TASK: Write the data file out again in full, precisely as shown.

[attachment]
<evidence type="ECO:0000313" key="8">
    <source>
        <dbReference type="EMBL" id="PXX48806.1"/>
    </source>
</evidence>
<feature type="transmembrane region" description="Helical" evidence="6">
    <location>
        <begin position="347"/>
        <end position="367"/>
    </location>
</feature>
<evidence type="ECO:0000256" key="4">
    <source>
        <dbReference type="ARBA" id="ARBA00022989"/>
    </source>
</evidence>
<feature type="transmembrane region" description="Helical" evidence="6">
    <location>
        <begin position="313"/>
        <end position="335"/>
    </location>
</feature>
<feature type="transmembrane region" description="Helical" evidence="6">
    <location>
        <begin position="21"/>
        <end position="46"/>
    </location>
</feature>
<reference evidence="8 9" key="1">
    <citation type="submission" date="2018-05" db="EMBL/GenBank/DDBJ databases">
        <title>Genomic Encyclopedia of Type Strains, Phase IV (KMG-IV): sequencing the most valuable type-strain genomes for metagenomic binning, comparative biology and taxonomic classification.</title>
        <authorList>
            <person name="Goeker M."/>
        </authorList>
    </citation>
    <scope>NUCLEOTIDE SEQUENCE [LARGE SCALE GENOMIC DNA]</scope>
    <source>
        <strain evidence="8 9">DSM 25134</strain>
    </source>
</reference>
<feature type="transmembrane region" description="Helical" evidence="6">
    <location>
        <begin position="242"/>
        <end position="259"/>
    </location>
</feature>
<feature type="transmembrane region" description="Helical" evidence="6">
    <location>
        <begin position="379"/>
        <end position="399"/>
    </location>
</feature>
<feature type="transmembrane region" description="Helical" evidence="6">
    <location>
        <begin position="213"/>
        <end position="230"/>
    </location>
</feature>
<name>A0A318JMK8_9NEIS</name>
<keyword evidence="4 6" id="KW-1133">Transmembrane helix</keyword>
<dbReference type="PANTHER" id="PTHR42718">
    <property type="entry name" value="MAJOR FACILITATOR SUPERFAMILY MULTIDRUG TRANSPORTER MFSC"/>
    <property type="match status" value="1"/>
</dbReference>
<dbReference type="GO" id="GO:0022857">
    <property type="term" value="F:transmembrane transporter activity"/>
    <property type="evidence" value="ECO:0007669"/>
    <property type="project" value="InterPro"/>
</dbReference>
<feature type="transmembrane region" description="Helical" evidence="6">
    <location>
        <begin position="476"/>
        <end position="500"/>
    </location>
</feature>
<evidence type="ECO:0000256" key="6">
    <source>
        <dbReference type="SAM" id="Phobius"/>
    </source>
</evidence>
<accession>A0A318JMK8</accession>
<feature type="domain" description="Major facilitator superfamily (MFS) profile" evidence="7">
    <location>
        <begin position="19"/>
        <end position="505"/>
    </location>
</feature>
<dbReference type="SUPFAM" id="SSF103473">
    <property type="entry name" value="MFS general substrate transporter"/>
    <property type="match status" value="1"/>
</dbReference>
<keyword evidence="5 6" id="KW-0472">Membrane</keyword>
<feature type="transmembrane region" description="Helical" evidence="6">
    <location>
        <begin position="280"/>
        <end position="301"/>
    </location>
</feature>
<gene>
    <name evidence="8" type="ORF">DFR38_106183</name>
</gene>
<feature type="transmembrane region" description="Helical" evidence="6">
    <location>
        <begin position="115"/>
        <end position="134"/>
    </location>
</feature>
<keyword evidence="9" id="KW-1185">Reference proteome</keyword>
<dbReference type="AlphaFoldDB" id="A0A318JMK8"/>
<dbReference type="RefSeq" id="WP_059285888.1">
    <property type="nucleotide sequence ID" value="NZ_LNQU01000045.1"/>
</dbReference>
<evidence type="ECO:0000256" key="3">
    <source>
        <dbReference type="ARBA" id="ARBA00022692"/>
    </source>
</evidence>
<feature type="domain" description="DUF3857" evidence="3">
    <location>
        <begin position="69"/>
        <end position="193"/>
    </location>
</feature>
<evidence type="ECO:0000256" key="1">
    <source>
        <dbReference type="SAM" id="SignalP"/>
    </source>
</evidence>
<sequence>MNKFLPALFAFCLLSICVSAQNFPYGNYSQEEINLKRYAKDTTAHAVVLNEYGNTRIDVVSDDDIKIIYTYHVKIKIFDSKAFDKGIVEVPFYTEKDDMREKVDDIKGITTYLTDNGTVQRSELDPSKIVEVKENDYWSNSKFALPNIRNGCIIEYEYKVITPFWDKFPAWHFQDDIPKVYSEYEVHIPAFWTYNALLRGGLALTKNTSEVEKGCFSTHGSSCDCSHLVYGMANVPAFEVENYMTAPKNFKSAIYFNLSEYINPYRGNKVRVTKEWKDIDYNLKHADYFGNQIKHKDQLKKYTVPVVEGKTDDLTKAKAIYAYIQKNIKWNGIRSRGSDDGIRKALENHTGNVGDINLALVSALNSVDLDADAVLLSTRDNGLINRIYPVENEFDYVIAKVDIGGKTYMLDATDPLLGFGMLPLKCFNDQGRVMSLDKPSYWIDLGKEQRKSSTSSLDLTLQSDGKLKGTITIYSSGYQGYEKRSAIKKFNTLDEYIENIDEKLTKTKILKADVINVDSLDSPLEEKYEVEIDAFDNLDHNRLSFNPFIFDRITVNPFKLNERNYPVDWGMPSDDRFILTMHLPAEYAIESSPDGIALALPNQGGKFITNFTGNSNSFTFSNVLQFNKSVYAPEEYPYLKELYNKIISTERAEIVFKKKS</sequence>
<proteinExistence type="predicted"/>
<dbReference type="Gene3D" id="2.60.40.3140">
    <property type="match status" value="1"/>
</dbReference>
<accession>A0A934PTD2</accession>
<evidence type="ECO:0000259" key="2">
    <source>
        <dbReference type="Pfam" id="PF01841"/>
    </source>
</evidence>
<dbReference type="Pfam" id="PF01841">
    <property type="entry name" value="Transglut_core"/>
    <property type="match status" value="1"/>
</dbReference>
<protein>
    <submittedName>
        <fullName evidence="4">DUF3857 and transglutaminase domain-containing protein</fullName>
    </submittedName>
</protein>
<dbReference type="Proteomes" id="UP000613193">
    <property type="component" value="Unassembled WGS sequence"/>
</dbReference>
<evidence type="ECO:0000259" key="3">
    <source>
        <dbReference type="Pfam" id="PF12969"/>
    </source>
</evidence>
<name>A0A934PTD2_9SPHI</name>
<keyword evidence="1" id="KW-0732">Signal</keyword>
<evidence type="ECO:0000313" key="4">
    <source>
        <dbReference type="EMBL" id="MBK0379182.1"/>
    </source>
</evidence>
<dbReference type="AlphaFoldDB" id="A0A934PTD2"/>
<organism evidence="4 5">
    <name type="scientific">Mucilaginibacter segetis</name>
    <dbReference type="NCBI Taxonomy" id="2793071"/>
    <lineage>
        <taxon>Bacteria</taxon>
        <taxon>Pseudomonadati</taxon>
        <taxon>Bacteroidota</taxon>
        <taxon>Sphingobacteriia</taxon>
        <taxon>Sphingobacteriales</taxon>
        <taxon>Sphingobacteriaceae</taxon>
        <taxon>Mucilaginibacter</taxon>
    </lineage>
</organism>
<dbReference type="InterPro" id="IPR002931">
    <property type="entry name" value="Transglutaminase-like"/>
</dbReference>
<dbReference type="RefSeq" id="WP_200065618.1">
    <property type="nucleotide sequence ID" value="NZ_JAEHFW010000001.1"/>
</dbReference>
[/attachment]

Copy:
<evidence type="ECO:0000313" key="8">
    <source>
        <dbReference type="EMBL" id="PXX48806.1"/>
    </source>
</evidence>
<feature type="transmembrane region" description="Helical" evidence="6">
    <location>
        <begin position="347"/>
        <end position="367"/>
    </location>
</feature>
<evidence type="ECO:0000256" key="4">
    <source>
        <dbReference type="ARBA" id="ARBA00022989"/>
    </source>
</evidence>
<feature type="transmembrane region" description="Helical" evidence="6">
    <location>
        <begin position="313"/>
        <end position="335"/>
    </location>
</feature>
<feature type="transmembrane region" description="Helical" evidence="6">
    <location>
        <begin position="21"/>
        <end position="46"/>
    </location>
</feature>
<reference evidence="8 9" key="1">
    <citation type="submission" date="2018-05" db="EMBL/GenBank/DDBJ databases">
        <title>Genomic Encyclopedia of Type Strains, Phase IV (KMG-IV): sequencing the most valuable type-strain genomes for metagenomic binning, comparative biology and taxonomic classification.</title>
        <authorList>
            <person name="Goeker M."/>
        </authorList>
    </citation>
    <scope>NUCLEOTIDE SEQUENCE [LARGE SCALE GENOMIC DNA]</scope>
    <source>
        <strain evidence="8 9">DSM 25134</strain>
    </source>
</reference>
<feature type="transmembrane region" description="Helical" evidence="6">
    <location>
        <begin position="242"/>
        <end position="259"/>
    </location>
</feature>
<feature type="transmembrane region" description="Helical" evidence="6">
    <location>
        <begin position="379"/>
        <end position="399"/>
    </location>
</feature>
<feature type="transmembrane region" description="Helical" evidence="6">
    <location>
        <begin position="213"/>
        <end position="230"/>
    </location>
</feature>
<name>A0A318JMK8_9NEIS</name>
<keyword evidence="4 6" id="KW-1133">Transmembrane helix</keyword>
<dbReference type="PANTHER" id="PTHR42718">
    <property type="entry name" value="MAJOR FACILITATOR SUPERFAMILY MULTIDRUG TRANSPORTER MFSC"/>
    <property type="match status" value="1"/>
</dbReference>
<dbReference type="GO" id="GO:0022857">
    <property type="term" value="F:transmembrane transporter activity"/>
    <property type="evidence" value="ECO:0007669"/>
    <property type="project" value="InterPro"/>
</dbReference>
<feature type="transmembrane region" description="Helical" evidence="6">
    <location>
        <begin position="476"/>
        <end position="500"/>
    </location>
</feature>
<evidence type="ECO:0000256" key="6">
    <source>
        <dbReference type="SAM" id="Phobius"/>
    </source>
</evidence>
<accession>A0A318JMK8</accession>
<feature type="domain" description="Major facilitator superfamily (MFS) profile" evidence="7">
    <location>
        <begin position="19"/>
        <end position="505"/>
    </location>
</feature>
<dbReference type="SUPFAM" id="SSF103473">
    <property type="entry name" value="MFS general substrate transporter"/>
    <property type="match status" value="1"/>
</dbReference>
<keyword evidence="5 6" id="KW-0472">Membrane</keyword>
<feature type="transmembrane region" description="Helical" evidence="6">
    <location>
        <begin position="280"/>
        <end position="301"/>
    </location>
</feature>
<gene>
    <name evidence="8" type="ORF">DFR38_106183</name>
</gene>
<feature type="transmembrane region" description="Helical" evidence="6">
    <location>
        <begin position="115"/>
        <end position="134"/>
    </location>
</feature>
<keyword evidence="9" id="KW-1185">Reference proteome</keyword>
<dbReference type="AlphaFoldDB" id="A0A318JMK8"/>
<dbReference type="RefSeq" id="WP_059285888.1">
    <property type="nucleotide sequence ID" value="NZ_LNQU01000045.1"/>
</dbReference>
<evidence type="ECO:0000256" key="3">
    <source>
        <dbReference type="ARBA" id="ARBA00022692"/>
    </source>
</evidence>
<feature type="domain" description="DUF3857" evidence="3">
    <location>
        <begin position="69"/>
        <end position="193"/>
    </location>
</feature>
<evidence type="ECO:0000256" key="1">
    <source>
        <dbReference type="SAM" id="SignalP"/>
    </source>
</evidence>
<sequence>MNKFLPALFAFCLLSICVSAQNFPYGNYSQEEINLKRYAKDTTAHAVVLNEYGNTRIDVVSDDDIKIIYTYHVKIKIFDSKAFDKGIVEVPFYTEKDDMREKVDDIKGITTYLTDNGTVQRSELDPSKIVEVKENDYWSNSKFALPNIRNGCIIEYEYKVITPFWDKFPAWHFQDDIPKVYSEYEVHIPAFWTYNALLRGGLALTKNTSEVEKGCFSTHGSSCDCSHLVYGMANVPAFEVENYMTAPKNFKSAIYFNLSEYINPYRGNKVRVTKEWKDIDYNLKHADYFGNQIKHKDQLKKYTVPVVEGKTDDLTKAKAIYAYIQKNIKWNGIRSRGSDDGIRKALENHTGNVGDINLALVSALNSVDLDADAVLLSTRDNGLINRIYPVENEFDYVIAKVDIGGKTYMLDATDPLLGFGMLPLKCFNDQGRVMSLDKPSYWIDLGKEQRKSSTSSLDLTLQSDGKLKGTITIYSSGYQGYEKRSAIKKFNTLDEYIENIDEKLTKTKILKADVINVDSLDSPLEEKYEVEIDAFDNLDHNRLSFNPFIFDRITVNPFKLNERNYPVDWGMPSDDRFILTMHLPAEYAIESSPDGIALALPNQGGKFITNFTGNSNSFTFSNVLQFNKSVYAPEEYPYLKELYNKIISTERAEIVFKKKS</sequence>
<proteinExistence type="predicted"/>
<dbReference type="Gene3D" id="2.60.40.3140">
    <property type="match status" value="1"/>
</dbReference>
<accession>A0A934PTD2</accession>
<evidence type="ECO:0000259" key="2">
    <source>
        <dbReference type="Pfam" id="PF01841"/>
    </source>
</evidence>
<dbReference type="Pfam" id="PF01841">
    <property type="entry name" value="Transglut_core"/>
    <property type="match status" value="1"/>
</dbReference>
<protein>
    <submittedName>
        <fullName evidence="4">DUF3857 and transglutaminase domain-containing protein</fullName>
    </submittedName>
</protein>
<dbReference type="Proteomes" id="UP000613193">
    <property type="component" value="Unassembled WGS sequence"/>
</dbReference>
<evidence type="ECO:0000259" key="3">
    <source>
        <dbReference type="Pfam" id="PF12969"/>
    </source>
</evidence>
<name>A0A934PTD2_9SPHI</name>
<keyword evidence="1" id="KW-0732">Signal</keyword>
<evidence type="ECO:0000313" key="4">
    <source>
        <dbReference type="EMBL" id="MBK0379182.1"/>
    </source>
</evidence>
<dbReference type="AlphaFoldDB" id="A0A934PTD2"/>
<organism evidence="4 5">
    <name type="scientific">Mucilaginibacter segetis</name>
    <dbReference type="NCBI Taxonomy" id="2793071"/>
    <lineage>
        <taxon>Bacteria</taxon>
        <taxon>Pseudomonadati</taxon>
        <taxon>Bacteroidota</taxon>
        <taxon>Sphingobacteriia</taxon>
        <taxon>Sphingobacteriales</taxon>
        <taxon>Sphingobacteriaceae</taxon>
        <taxon>Mucilaginibacter</taxon>
    </lineage>
</organism>
<dbReference type="InterPro" id="IPR002931">
    <property type="entry name" value="Transglutaminase-like"/>
</dbReference>
<dbReference type="RefSeq" id="WP_200065618.1">
    <property type="nucleotide sequence ID" value="NZ_JAEHFW010000001.1"/>
</dbReference>